- The Australian Building and Construction Commission was reinstated by law in 2016
- Responsible for enforcing workplace relations in the building and construction industry
- Labor has proposed its abolition; Master Builders Australia oppose this move
Master Builders Australia has come out strongly against the proposed federal Labor party’s policy to abolish the Australian Building and Construction Commission (ABCC).
“Confirmation that an Albanese Labor Government will abolish the Australian Building and Construction Commission (ABCC) is deeply disappointing and will severely undermine builder’s contribution to economic recovery,” Denita Wawn, CEO of Master Builders Australia said.
“Unleashing construction union thuggery will undermine recovery,” she said.
“The ABCC is crucial for the building and construction industry, crucial for the economy and crucial for the entire community,” Denita Wawn said.
The Commission was established in 2016 by the current Liberal-National government as an independent statutory authority responsible for enforcing workplace relations in the building and construction industry.
Various attempts had been made by the Abbott and then Turnbull governments to pass legislation to create the body, but they failed to pass the two houses of parliament. After the double dissolution election of 2016, the newly re-elected Turnbull government was successful in reinstating the ABCC (which had existed in a different form between 2005 and 2012).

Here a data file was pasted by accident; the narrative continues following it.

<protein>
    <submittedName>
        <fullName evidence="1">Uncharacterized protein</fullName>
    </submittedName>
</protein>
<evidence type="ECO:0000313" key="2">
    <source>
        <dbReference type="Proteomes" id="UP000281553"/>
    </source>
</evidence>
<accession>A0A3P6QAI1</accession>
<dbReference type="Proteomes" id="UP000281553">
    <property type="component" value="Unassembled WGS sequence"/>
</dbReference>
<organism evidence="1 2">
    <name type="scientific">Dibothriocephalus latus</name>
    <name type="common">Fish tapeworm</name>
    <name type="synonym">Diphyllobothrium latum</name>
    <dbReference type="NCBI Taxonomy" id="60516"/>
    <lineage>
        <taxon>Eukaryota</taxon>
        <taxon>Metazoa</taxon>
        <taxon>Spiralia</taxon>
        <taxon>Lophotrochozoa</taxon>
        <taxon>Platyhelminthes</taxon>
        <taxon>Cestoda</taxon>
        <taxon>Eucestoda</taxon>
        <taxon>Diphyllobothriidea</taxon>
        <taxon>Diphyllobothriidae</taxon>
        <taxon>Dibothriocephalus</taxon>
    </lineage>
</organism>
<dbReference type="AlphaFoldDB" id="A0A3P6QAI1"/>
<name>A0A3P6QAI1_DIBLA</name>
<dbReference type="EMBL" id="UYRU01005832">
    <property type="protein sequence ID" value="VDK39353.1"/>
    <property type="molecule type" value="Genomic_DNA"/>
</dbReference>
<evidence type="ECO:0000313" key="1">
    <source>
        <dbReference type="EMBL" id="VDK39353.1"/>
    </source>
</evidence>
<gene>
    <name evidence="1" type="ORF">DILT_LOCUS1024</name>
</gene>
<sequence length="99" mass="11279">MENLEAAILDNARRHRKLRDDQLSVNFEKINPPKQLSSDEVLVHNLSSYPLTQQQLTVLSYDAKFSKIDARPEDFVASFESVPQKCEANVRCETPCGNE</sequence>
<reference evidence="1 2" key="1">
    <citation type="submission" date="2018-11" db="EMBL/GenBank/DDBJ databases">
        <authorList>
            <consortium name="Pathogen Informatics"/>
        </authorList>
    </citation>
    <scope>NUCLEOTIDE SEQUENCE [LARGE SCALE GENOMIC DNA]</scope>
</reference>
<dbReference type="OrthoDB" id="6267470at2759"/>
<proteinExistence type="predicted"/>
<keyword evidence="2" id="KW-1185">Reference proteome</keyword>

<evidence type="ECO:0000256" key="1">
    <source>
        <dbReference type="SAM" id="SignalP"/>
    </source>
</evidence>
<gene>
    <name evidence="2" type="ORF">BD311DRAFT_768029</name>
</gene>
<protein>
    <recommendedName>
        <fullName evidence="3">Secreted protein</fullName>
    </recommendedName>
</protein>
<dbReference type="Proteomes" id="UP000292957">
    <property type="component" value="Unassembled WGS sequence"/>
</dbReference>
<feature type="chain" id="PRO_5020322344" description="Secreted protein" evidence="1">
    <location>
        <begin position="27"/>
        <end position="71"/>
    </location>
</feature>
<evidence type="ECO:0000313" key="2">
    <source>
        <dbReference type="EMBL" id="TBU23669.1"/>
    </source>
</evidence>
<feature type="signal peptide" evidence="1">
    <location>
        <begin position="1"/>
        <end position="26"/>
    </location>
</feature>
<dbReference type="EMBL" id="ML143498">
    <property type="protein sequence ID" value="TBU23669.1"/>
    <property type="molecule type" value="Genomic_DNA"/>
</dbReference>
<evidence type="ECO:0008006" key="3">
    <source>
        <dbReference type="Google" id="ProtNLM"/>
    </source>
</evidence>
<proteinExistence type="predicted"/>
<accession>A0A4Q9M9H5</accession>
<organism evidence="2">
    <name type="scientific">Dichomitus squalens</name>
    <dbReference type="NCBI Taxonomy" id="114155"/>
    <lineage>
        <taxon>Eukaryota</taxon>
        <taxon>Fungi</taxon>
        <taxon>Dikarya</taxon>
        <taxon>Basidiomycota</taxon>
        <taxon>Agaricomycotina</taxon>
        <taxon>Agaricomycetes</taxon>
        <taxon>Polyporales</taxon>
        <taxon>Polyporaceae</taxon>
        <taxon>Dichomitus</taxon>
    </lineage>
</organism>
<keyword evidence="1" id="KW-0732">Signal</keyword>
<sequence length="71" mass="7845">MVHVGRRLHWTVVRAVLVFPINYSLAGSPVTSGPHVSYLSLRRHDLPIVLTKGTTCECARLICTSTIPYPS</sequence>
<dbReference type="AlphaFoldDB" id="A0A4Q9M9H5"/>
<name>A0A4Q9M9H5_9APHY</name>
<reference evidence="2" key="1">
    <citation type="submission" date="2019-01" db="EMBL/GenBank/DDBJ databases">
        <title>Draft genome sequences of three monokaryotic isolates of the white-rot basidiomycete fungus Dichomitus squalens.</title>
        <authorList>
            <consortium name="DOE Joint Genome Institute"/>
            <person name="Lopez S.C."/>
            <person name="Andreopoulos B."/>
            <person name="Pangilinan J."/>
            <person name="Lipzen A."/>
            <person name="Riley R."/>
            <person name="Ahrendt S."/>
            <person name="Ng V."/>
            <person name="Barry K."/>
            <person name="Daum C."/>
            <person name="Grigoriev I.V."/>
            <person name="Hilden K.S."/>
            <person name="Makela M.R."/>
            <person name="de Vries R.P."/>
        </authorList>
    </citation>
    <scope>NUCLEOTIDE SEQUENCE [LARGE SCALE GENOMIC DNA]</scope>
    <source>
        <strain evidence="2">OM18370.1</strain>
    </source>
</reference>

The current Commissioner is former AFL football umpire and Victorian Chief Examiner Stephen McBurney. He has a five-year term, which still has two years to run.
According to Master Builders Australia, abolishing the ABCC may herald the return of lawless construction sites.
“The economic impact of the pandemic cannot be ignored. Just as governments around the country are putting put construction front and centre of their economic recovery plans, Labor is planning to take the leash off construction union thugs and bullies,” Ms Wawn said.
“By upholding the rule of law on worksites, the ABCC means construction workplaces can operate like normal workplaces and is central to tackling the toxic culture of lawlessness and thuggery deployed by building unions that have plagued the sector for decades,” Denita Wawn said.
“There is absolutely no evidence to support abolishing the ABCC but there is a mountain of evidence to support its retention, including hundreds of Federal Court judgements, countless inquiries and reviews, and four separate Royal Commissions of Inquiry spanning three decades,” she said.
“Thuggery and lawlessness on construction sites rob the community by driving the cost of much-needed community infrastructure by up by as much as 30 per cent. These behaviours cheat the community of more classrooms, more hospital beds and more childcare places,” Denita Wawn said.
“Giving a green light to thuggery and bullying will undermine the economic recovery and is contrary to the community’s interests.”